“And prayer is more
Than an order of words, the conscious occupation
Of the praying mind, or the sound of the voice praying.
And what the dead had no speech for when living,
They can tell you, being dead: the communication
Of the dead is tongued with fire beyond the language of the living.”

(T S Eliot, Little Gidding)


(For Christians, All Hallows’ Eve is the remembrance of those who have died in the faith of Christ. ‘Hallow’ comes from the Anglo-Saxon ‘halwe’, meaning holy, or a saint. The resurrection of Jesus means that those who live in his life, whether alive or now in his nearer presence, are one, and so our prayer is one).

PS the word ‘saint’ did not originally mean ‘specially holy’ but simply ‘a believer in Christ’.


19 thoughts on “FOR ALL HALLOWS’ EVE

      1. Do you have a fulltime minister? Is there anyone with any ‘vision’ for the church, apart from you? It’s very tough, staying with a failing church … hugs!


      2. We share our Minister with 2 other churches and we have visiting preachers the nature of the URC is that it is run by its members and. It is the church secretary that runs the services when we do not have a preacher and she is in charge if you like of the day to day running of the chapel unfortunately lovely though she is our secretary has been running it for years and her mother before her I believe now she is in her 70s and not in good health things are sliding somewhat. I was supposed to take over as secretary earlier this year but she seems loathe to pass the office over.


      3. In our last parish we spent 5 years working with URC ministers because we were an ‘ecumenical project’ and shared the building and the services and the ministry. The last 3 years we had a lay ‘community minister’ and she is FANTASTIC. It might be something for you to encourage your people to look into???? A community minister really gets stuck in to the community (as you’d expect) and does loads of networking with all sorts of different social providers locally. She didn’t like preaching but we shared services 50/50, so she used to get other URC preachers in or occasionally do it herself. It’s quite a new thing but it might reinvigorate your situation … :??:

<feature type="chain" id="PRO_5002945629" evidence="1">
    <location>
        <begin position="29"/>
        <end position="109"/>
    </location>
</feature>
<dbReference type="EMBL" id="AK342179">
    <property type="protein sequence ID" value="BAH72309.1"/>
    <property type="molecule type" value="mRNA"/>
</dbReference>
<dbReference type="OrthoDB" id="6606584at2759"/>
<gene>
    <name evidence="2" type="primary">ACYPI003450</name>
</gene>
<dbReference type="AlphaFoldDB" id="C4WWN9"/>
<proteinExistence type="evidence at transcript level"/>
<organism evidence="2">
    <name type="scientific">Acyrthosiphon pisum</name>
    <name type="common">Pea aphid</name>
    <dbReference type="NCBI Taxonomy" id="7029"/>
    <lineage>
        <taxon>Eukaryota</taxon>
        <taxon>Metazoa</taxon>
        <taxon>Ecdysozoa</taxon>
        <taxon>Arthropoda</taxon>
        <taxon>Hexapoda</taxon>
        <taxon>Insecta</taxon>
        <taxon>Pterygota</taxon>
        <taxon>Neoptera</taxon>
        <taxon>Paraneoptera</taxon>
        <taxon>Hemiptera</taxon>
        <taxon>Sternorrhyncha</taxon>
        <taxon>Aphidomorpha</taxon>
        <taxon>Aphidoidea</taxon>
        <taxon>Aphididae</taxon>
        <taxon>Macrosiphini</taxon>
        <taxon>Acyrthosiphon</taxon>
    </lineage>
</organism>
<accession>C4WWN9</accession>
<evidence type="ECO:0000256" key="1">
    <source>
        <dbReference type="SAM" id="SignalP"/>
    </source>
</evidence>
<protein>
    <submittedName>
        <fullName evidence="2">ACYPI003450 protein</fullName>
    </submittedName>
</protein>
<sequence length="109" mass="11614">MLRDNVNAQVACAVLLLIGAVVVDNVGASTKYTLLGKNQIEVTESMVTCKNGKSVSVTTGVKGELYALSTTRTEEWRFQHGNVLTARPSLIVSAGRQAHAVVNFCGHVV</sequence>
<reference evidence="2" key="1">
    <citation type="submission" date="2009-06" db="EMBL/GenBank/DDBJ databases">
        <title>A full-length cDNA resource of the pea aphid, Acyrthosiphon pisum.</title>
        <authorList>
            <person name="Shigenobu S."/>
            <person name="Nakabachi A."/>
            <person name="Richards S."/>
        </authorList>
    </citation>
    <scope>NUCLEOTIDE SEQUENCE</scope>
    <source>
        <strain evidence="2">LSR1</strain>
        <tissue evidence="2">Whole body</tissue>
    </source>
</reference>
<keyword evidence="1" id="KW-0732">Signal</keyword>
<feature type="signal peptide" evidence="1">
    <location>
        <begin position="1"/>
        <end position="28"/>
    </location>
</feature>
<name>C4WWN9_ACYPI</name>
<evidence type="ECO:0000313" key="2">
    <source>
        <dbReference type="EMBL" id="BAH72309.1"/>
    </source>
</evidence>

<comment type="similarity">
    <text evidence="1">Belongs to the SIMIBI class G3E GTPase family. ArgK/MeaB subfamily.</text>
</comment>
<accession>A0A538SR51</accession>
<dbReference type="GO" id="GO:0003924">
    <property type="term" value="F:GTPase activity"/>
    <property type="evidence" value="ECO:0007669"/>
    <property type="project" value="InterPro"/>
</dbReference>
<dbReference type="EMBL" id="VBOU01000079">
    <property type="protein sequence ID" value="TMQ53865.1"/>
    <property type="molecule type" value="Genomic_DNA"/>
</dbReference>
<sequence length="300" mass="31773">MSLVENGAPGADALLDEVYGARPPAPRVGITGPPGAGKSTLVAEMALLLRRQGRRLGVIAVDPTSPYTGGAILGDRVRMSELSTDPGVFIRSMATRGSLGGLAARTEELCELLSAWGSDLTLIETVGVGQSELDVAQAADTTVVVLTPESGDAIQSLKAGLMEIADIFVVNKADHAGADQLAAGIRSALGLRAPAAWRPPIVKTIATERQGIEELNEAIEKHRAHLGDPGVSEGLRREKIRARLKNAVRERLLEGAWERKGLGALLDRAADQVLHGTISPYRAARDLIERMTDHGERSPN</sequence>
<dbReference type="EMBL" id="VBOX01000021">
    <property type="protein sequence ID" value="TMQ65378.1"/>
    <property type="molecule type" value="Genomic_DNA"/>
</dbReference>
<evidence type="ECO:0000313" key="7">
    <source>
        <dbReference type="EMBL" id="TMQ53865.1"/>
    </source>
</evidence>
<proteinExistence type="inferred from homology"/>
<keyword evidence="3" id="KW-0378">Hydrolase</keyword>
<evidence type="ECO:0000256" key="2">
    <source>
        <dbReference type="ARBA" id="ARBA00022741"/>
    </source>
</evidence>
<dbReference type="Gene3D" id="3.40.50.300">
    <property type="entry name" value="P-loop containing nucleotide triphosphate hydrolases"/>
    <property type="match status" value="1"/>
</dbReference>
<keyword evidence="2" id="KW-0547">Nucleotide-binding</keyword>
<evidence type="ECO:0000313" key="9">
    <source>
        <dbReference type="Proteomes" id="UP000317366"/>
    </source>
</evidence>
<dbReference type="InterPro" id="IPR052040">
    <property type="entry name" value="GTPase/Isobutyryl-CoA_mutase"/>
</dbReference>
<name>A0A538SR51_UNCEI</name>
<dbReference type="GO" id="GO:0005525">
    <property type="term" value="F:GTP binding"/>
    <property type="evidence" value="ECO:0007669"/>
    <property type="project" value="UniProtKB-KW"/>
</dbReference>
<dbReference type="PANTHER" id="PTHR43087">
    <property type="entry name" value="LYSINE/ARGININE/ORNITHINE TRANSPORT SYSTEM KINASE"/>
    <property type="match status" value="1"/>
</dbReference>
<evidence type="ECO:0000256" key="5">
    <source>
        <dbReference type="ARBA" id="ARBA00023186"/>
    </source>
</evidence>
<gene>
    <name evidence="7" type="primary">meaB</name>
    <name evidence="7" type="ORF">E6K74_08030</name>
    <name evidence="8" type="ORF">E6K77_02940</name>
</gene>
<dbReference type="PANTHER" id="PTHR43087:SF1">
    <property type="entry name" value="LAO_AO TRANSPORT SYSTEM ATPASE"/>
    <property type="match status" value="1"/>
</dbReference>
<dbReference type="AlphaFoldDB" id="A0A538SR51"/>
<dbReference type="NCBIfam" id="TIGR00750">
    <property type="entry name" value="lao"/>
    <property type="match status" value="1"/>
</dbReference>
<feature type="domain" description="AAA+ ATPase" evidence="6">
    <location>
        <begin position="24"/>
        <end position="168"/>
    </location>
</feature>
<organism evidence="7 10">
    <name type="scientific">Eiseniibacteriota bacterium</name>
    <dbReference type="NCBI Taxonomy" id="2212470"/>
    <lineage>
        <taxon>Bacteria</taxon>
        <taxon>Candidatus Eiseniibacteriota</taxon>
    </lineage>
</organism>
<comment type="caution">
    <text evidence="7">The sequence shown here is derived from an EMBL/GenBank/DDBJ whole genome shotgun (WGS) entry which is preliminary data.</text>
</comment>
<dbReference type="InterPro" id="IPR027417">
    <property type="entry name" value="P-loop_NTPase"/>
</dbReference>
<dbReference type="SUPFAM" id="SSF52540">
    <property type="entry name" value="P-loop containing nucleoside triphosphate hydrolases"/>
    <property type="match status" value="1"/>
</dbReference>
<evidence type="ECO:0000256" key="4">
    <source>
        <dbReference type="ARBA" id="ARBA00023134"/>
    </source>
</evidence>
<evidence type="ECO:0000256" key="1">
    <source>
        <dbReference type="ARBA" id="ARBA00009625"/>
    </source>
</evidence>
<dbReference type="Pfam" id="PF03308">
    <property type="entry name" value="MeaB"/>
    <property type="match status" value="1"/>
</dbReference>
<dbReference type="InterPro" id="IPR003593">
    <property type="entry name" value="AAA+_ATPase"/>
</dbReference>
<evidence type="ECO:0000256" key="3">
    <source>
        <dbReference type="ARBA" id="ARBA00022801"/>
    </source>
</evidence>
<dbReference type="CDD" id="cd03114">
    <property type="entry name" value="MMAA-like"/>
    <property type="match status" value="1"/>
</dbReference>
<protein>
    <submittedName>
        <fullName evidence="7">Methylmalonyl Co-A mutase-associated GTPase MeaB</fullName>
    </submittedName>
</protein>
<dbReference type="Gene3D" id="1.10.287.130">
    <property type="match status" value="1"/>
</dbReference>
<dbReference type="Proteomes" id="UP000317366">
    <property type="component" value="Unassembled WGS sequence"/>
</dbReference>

Oh yes, the people who won’t hand over … I know that one!!! :no:


  1. Some Irish Catholics left food out for the Souls.. spirits perhaps in purgatory…before
    All Souls Day.I am unsure if purgatory is emphasised much nowadays.Like Sin is not used much either;is it because we think people are sick not wicked?


    1. I think a lot of Christian teaching has become a bit distorted over the centuries, and when the church gets reformed, some of the teaching gets reformed too. The belief in Purgatory was one of the things that separated Catholics, who believed in it, from Protestants, who didn’t, in the 16th century. I am not really sure of current Catholic teaching on the subject.

      Likewise with the word ‘sin’ – in my view, this word comes along trailing all sorts of assumptions and presuppositions, which don’t really help these days. I prefer to think of it as the badness in society, and in our own selves, which we all know is there, when we are being honest.

      But I’m sure you’re right, a lot of people would say these days that people are sick, not wicked. However, I wonder where that leaves the principle of personal responsibility for our words and actions…


  2. Ah …. I didn’t know that – that a ‘saint’ was originally a follower of Christ….

    We are saints Gillyk! 🙂

    This icon was at the exhibition I went to…. it is quite a wellknown one… :yes: Peter and Paul….


    1. Yay, it is one of my favourites, I adopted it as the icon for a holiday Bible club which was run by Anglicans in Romania within an Orthodox parish 8| UNHEARD OF!!!! But I thought, how excellent, to have the ‘writing’ of the older believer (ie the Orthodox Church) embracing the younger (the Anglicans) – !

      Yup, we’re saints all right 88| St Paul says ‘to the saints at (whichever place it was 😳 )’ when he means ‘the believers’.


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